Deputy Pentagon Press Secretary Sabrina Singh conducts a news briefing at the Pentagon in November 2022.

Deputy Pentagon Press Secretary Sabrina Singh conducts a news briefing at the Pentagon in November 2022. (Alexander Kubitza/U.S. Navy)

WASHINGTON — The Defense Department overestimated the value of the weapons and equipment sent to Ukraine by $6.2 billion, an accounting error that would allow the United States to provide more military aid to Ukrainian forces without asking Congress for additional money, the Pentagon said Tuesday.

“In a significant number of cases, [the military] services used replacement costs rather than net book value, thereby overestimating the value of equipment drawn down from U.S. stocks,” Deputy Pentagon Press Secretary Sabrina Singh told reporters. “These evaluation errors in no way limited or restricted the size of any of our [presidential drawdown authorities], or provision of support to Ukraine.”

Most weapons and equipment provided to Ukraine in its war against invading Russian forces have come through the presidential drawdown authority, which means the aid comes directly from Pentagon stocks and is sent quickly on an emergency basis. Aid given this way typically means it reaches Ukraine in a matter of weeks.

To date, the U.S. has provided more than $40 billion to Ukraine since Russia invaded the country in February 2022. The aid provided has included weapons, millions of munition and ammunition rounds, trucks, sensors, radars and other equipment.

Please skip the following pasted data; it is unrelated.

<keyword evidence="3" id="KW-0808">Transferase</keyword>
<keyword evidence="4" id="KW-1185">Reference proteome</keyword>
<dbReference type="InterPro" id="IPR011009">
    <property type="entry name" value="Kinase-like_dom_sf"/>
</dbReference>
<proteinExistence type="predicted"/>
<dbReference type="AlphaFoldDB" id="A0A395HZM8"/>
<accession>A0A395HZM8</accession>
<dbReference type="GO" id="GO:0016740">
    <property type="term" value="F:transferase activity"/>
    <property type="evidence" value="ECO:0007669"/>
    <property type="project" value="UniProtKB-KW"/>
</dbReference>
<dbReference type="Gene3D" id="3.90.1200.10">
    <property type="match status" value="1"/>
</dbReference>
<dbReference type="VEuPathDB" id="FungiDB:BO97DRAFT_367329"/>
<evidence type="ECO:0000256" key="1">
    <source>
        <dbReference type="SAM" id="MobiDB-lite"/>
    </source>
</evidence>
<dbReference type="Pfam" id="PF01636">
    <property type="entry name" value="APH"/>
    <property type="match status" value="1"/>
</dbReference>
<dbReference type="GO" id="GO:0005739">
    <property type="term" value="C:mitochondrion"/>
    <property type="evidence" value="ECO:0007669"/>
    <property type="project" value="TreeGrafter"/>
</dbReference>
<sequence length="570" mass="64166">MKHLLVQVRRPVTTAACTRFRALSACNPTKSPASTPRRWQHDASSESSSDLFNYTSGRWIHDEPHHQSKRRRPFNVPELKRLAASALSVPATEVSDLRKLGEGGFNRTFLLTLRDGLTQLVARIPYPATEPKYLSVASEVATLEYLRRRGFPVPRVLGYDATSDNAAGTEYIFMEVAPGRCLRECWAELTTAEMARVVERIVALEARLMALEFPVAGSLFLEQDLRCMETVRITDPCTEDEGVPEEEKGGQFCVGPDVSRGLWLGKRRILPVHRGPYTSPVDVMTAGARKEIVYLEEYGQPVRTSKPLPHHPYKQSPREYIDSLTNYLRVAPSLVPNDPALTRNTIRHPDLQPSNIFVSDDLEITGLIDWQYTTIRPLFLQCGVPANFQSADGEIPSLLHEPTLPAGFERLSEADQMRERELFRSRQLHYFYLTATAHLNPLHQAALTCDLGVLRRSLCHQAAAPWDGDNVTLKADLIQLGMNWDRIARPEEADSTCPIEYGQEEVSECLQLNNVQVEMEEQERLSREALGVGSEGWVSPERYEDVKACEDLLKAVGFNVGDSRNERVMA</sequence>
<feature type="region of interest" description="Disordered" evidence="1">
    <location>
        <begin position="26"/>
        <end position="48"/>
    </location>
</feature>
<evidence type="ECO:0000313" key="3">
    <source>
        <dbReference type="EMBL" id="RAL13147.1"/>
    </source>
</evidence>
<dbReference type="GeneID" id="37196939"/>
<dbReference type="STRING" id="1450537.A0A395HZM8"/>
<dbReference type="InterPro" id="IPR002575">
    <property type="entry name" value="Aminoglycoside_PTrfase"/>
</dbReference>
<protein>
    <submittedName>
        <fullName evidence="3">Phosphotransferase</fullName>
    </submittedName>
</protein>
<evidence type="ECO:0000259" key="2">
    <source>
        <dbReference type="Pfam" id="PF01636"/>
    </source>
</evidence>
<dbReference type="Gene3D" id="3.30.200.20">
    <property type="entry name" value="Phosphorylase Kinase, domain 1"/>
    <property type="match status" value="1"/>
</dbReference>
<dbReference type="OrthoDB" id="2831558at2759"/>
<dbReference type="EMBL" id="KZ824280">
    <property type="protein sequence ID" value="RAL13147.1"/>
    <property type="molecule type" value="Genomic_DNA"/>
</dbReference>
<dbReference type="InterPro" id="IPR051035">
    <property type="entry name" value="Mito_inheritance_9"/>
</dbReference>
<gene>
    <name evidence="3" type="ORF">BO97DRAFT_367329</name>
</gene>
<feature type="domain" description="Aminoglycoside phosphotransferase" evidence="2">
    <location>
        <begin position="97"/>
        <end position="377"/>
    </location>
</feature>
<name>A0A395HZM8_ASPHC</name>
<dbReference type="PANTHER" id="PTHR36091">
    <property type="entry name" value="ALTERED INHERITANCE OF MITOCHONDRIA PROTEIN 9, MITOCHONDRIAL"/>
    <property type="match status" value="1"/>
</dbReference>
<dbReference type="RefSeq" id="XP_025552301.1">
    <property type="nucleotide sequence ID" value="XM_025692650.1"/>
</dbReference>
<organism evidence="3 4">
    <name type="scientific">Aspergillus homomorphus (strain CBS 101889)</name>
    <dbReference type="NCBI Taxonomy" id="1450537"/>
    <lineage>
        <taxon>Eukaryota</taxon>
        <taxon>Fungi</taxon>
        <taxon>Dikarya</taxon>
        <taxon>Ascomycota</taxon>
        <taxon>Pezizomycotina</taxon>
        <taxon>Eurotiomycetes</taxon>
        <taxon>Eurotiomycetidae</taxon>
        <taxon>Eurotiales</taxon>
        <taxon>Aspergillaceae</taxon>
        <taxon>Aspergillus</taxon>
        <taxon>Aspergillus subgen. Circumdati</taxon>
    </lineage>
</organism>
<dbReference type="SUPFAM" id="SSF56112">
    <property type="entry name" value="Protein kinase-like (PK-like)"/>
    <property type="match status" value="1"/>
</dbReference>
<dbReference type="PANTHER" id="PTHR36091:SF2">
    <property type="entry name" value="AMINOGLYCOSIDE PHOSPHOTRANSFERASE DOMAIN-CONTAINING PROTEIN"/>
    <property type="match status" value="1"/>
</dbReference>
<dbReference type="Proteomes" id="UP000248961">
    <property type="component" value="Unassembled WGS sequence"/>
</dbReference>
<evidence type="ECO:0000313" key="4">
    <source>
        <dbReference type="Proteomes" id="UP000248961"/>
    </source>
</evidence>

The Pentagon reported in May that an accounting error of at least $3 billion for weapons and equipment for Ukraine was caused when officials used costs to replace some weapons rather than the current value of weapons.

Singh said Tuesday that the Pentagon overvalued the equipment that it had given to Ukraine in fiscal 2023 by $3.6 billion and $2.6 billion in fiscal 2022.

The U.S. earlier in June provided two packages of military aid for Ukraine worth just less than $2.5 billion. One worth $325 million included more Stryker and Bradley armored vehicles after reports that Ukraine lost more than a dozen Bradley Fighting Vehicles as its troops began a long-anticipated counter offensive a few weeks ago. The Pentagon also announced a long-term U.S. arms sale worth $2.1 billion to Ukraine focused on air-defense munitions.

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Matthew Adams covers the Defense Department at the Pentagon. His past reporting experience includes covering politics for The Dallas Morning News, Houston Chronicle and The News and Observer. He is based in Washington, D.C.

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